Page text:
Is Your School Safe for Re-Entry? How CARES Act Funding May be Able to Help

It’s that time of the year again, back to school. In an almost post-pandemic world, the back-to-school season feels much different. Amid the typical busyness and excitement that encompasses the start of a new school year, some parents are experiencing an unusual feeling — fear.

Many parents are concerned about the overall safety of school environments. And for good reason. How do parents really know that the schools are free from the risks of infectious diseases and other environmental challenges?

Sending children back into schools can be daunting for parents when considering the risks of infectious diseases like COVID-19. Surface and air transmission throughout school facilities is an area of interest, not only to parents but to faculty and staff. In a recent assessment conducted by Bobrick Washroom Equipment Co., half of the facility managers surveyed indicated that the cleanliness of surfaces and materials in restrooms were among their greatest concerns. Other areas of consideration included the health and safety of building entries, exits, and hallways.

Proper infection prevention cleaning practices are essential in the fight against disease transmission. Knowing when and how to properly clean, disinfect and sanitize surfaces, as well as understanding the distinct differences between these unique processes is paramount to school safety and wellness. Training and proper standards are key, but how does an institution develop them and what type of quality control processes are required?

Training and Certification Opportunities

Acquiring building certifications and accreditations focused on health and wellness can help schools ensure the highest standards for cleaning and disinfecting are implemented and maintained. Unfortunately, many are unaware of such accreditation programs. 88% of facility professionals surveyed by Bobrick were only somewhat or not at all familiar with building certification standards and systems.

Bobrick encourages the Global Biorisk Advisory Council’s GBAC STAR Facility Accreditation Program and the U.S. Green Building’s LEED for Green Buildings Certification. GBAC STAR Facility Accreditation provides training and protocols leading to certification letting building patrons know that best practices are in place.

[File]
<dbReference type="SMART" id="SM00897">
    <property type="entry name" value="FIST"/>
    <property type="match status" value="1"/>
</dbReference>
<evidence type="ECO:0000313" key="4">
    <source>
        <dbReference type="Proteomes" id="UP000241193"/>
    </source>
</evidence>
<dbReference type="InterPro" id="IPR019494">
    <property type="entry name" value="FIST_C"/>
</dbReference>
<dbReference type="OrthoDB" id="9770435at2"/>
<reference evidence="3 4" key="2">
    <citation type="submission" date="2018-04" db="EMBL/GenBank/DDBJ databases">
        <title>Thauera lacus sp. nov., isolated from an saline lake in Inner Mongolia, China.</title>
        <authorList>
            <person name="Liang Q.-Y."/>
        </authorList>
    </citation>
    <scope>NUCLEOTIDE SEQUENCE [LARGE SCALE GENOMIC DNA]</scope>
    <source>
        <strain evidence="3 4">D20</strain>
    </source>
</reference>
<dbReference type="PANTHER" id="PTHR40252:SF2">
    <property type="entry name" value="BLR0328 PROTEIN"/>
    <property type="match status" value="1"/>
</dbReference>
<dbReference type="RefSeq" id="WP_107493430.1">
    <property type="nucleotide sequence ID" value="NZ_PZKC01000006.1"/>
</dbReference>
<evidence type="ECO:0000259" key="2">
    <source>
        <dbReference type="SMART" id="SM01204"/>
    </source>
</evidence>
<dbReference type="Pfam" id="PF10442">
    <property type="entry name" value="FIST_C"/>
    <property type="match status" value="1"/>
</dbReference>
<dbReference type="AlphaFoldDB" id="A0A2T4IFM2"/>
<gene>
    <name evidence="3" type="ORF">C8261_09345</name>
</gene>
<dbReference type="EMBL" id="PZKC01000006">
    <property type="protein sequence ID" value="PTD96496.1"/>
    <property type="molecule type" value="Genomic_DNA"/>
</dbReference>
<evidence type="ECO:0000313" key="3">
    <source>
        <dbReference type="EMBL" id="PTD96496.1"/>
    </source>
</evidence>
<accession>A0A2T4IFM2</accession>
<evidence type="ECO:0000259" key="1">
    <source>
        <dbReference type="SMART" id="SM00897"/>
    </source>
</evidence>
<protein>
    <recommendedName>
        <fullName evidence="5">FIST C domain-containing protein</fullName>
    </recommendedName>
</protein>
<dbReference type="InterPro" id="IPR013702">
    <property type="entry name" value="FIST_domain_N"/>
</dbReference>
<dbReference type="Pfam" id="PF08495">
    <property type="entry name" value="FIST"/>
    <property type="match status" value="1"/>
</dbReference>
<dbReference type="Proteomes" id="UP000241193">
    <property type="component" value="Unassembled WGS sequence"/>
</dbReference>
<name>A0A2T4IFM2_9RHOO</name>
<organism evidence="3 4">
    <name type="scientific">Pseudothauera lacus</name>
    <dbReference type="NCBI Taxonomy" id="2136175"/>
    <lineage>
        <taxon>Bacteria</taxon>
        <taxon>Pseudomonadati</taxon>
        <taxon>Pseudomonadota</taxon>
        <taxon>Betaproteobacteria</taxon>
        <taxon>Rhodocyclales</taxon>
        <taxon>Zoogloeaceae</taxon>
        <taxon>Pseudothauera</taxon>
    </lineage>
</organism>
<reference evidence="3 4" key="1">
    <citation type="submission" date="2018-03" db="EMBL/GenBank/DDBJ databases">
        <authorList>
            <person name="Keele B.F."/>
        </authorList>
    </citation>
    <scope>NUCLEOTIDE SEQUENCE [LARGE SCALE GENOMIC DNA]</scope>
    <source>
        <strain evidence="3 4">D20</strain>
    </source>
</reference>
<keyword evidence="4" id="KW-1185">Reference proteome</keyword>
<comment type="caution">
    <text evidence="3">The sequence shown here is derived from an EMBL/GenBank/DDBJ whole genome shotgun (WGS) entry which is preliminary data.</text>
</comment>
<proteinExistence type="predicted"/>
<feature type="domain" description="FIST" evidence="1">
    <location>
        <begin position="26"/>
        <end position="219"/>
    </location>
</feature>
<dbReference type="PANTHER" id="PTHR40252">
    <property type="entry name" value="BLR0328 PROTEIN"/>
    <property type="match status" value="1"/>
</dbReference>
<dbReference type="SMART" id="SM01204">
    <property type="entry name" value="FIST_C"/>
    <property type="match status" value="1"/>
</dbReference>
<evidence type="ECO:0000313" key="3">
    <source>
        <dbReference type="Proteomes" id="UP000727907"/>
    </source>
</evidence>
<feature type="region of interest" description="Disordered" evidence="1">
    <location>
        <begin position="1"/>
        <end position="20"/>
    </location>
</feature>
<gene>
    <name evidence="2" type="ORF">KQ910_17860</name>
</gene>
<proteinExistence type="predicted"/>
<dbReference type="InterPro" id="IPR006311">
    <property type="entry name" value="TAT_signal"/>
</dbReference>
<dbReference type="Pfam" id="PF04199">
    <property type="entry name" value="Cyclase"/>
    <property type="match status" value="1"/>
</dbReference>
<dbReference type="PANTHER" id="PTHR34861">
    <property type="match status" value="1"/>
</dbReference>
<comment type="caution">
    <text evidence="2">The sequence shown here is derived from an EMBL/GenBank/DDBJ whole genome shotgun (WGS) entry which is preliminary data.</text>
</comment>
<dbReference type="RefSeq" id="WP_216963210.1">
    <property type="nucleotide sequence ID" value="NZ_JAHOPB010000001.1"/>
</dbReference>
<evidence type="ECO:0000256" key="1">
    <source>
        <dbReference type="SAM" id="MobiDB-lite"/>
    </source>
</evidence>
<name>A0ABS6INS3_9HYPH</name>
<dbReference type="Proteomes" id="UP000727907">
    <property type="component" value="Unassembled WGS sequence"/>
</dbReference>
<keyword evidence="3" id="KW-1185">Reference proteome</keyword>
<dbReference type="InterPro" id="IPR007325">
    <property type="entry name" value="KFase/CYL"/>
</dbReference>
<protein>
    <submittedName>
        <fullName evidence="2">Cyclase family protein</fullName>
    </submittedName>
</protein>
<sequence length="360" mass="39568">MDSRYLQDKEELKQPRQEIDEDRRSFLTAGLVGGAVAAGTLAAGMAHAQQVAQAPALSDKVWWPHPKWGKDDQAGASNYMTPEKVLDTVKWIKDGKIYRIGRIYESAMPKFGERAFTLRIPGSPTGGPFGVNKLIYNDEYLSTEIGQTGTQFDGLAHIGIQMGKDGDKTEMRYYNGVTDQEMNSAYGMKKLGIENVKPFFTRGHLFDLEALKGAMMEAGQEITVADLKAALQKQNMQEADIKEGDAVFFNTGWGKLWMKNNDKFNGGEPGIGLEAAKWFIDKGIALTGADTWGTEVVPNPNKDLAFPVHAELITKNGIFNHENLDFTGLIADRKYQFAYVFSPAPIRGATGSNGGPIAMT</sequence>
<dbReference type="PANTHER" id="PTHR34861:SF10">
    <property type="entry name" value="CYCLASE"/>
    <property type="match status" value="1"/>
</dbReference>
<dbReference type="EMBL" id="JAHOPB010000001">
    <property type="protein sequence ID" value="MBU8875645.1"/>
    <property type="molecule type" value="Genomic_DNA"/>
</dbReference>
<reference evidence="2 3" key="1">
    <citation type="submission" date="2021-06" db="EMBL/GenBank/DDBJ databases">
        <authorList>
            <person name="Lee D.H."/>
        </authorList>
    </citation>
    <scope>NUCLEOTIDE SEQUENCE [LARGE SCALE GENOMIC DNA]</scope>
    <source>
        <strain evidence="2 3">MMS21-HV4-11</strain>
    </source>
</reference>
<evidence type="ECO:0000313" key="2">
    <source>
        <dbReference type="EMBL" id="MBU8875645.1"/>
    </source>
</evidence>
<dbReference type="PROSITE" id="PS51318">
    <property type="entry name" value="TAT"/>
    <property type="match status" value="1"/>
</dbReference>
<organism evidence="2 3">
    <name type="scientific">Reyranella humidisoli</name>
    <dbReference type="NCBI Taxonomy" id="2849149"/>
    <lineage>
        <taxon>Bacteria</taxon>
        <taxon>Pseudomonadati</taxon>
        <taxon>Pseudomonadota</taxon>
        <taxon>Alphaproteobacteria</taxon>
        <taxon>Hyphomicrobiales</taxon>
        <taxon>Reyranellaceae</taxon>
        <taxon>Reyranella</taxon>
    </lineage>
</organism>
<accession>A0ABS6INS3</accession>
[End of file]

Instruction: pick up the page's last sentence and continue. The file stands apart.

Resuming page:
Allynt Solutions’ CEO Peter Henson said, “GBAC STAR accreditation alleviates parent and staff anxiety and heightens peace of mind.” Allynt specializes in improving environmental health of commercial, government and institutional buildings and spaces, the foundation for optimized wellness, productivity, and regulatory compliance. “Above and beyond, it provides facility ownership with assurance that they are providing the safest environment possible.”

Complimenting the GBAC STAR accreditation is the U.S. Green Building’s LEED for Green Building Certification. LEED, which also focuses on sustainability and reducing a building’s environmental footprint, can help practitioners improve indoor air quality by reducing pollutants, allergens and other harmful particulates that circulate throughout schools. “By creating these healthier spaces, schools can decrease absenteeism and overall stress loads on teachers, administrators, students and parents alike,” Henson continued.

CARES Act Funding Can Help

In March of 2021, Congress allotted $13.2 billion through the Coronavirus Aid Relief, and Economic Security (CARES) Act for K-12 schools. Funds must be used by September 2022. According to an article by FutureEd, the law allows twelve uses of CARES Act funding. Training staff on the best ways to sanitize and minimize the spread of infectious diseases in schools is an allowable use of funding. Developing processes and procedures to improve preparedness and response efforts is also allowed.

The Education Department poses questions to consider when assessing potential uses for CARES Act funding. Some questions are:

• Does the use of funds prevent, prepare for, and respond to Coronavirus?
• Will the use of funds aid in returning students to the classroom?
• Is the use of funds reasonable and necessary?

“There are a lot of K-12 facilities that have received CARES funds but who have not yet figured out appropriate ways to utilize them,” Henson said. “Minimizing the transference of illnesses has always been an issue for schools. Transmission of colds, flu, pink eye and more profound disease such as Meningitis can be minimized with GBAC STAR and LEED accreditation.”

Baseline Assessments by Allynt

As third-party consultants, Allynt is available to conduct baseline performance assessments of K-12 facilities to determine if schools are compliant with EPA and OSHA standards. Allynt is sensitive to CDC recommendations in the fight against Coronavirus, other infectious diseases, and local/regional conditions. Peter explained: “receiving GBAC STAR accreditation or LEED certification is no small undertaking. But Allynt can help. “Allynt can audit all processes, products and practices related to cleaning and disinfecting and then design, build, educate and train staff. After that, certifications are achievable and maintainable.”

Peter Henson, CPMR, C.C.E., CSBA, AAP is happy to talk about assessing your facility and meeting the Sept. 2022 CARES’ deadline. Contact Peter for an infection prevention assessment today by calling 888-243-1256.


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